Herding Cattle with ACDs


ISSUE
1 / Jan 2010

Herding
Cattle with ACDs
 

Photos
by the courtesy of © Jeff Jaquish


The Australian Cattle Dog was bred for moving cattle. They must know to go to head to stop forward movement and go to heel to encourage movement. With great power the ACD stops a steer in its tracks and brings him to his knees. Everytime a steer is breaking out, the ACD has to rush behind him to the head and put him reverse. He does that without injuring the steer.

Parker is a so called Red Heeler. This is just another name for the Austalian Cattle Dog.
There are so many owners that don’t comprehend why they are called ‘heelers’ or why their dog keeps nipping at their kid’s feet!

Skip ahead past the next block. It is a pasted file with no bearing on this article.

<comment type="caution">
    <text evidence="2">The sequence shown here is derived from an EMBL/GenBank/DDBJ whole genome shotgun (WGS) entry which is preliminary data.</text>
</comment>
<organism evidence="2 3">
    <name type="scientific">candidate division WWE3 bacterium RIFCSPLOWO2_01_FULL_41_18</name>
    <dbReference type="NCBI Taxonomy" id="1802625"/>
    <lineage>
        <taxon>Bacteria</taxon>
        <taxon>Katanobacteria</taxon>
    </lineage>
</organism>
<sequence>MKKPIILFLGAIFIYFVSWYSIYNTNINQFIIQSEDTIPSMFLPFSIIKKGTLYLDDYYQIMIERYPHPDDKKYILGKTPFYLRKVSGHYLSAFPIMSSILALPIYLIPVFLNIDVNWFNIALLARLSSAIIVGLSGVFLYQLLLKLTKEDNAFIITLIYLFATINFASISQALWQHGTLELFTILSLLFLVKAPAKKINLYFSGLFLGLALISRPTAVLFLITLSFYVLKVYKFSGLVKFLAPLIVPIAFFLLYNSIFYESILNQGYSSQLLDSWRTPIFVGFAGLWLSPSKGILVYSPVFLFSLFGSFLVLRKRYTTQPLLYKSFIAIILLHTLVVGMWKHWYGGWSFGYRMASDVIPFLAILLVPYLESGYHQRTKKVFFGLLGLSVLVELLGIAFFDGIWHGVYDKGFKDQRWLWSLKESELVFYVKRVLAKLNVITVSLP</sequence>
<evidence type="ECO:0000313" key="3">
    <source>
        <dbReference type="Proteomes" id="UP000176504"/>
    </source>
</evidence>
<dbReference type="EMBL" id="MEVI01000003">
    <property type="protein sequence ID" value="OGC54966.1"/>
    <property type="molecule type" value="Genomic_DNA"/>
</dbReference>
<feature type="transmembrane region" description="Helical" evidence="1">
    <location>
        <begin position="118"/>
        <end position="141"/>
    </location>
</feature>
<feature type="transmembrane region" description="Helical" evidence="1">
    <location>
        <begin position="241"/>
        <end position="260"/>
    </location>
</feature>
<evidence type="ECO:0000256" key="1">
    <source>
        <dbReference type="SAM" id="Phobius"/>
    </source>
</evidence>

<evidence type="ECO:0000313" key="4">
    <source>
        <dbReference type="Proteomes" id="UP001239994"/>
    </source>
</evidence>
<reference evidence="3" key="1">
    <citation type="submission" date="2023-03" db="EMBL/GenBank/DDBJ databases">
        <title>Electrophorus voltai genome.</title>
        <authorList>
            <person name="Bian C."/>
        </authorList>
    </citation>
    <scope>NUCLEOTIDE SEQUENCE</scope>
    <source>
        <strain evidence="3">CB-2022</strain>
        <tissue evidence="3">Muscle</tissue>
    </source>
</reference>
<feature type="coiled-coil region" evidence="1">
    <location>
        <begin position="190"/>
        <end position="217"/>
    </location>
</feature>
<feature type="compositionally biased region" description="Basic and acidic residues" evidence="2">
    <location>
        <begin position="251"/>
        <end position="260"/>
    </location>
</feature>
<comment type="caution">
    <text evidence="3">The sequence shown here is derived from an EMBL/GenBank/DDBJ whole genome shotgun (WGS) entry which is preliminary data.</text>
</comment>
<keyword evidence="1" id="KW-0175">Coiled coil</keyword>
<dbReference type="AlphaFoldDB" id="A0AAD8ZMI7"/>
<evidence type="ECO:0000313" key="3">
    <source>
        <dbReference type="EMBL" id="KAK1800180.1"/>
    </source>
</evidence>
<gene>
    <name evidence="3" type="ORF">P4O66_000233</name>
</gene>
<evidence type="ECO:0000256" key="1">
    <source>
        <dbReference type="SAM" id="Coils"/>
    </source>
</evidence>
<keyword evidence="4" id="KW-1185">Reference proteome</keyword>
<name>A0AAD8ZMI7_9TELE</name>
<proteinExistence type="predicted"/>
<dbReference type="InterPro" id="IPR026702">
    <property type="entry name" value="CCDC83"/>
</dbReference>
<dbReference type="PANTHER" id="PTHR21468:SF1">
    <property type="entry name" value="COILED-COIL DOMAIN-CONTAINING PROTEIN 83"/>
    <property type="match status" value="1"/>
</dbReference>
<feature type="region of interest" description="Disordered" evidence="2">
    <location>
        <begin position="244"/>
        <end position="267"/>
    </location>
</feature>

This is why Australian Cattle Dogs are sometimes called heelers.

Cattle don’t kick very accurately in most situations. Most the time it is more of a flail of the feet in a backwards direction – a reaction or a reflex. Usually, if the cow dog stays low or gets in and out quickly, the kick will miss.

This little Australian Cattle Dog is ‘going to head’ to turn this cow back to the herd. I think I would tend to comply very quickly if this dog was nipping at my nose.
This little cow dog is but 35 pounds of grit and talent – able to move livestock at will.

A cow is trying to get away from the herd and Dot is confronting her. Her persistence pays off when the cow submits. This encounter did not result in any biting. The small Cattle Dog package in the face of the cow was convincing enough. Good dog!
copyright © Doris Duewel, all rights reserved

 

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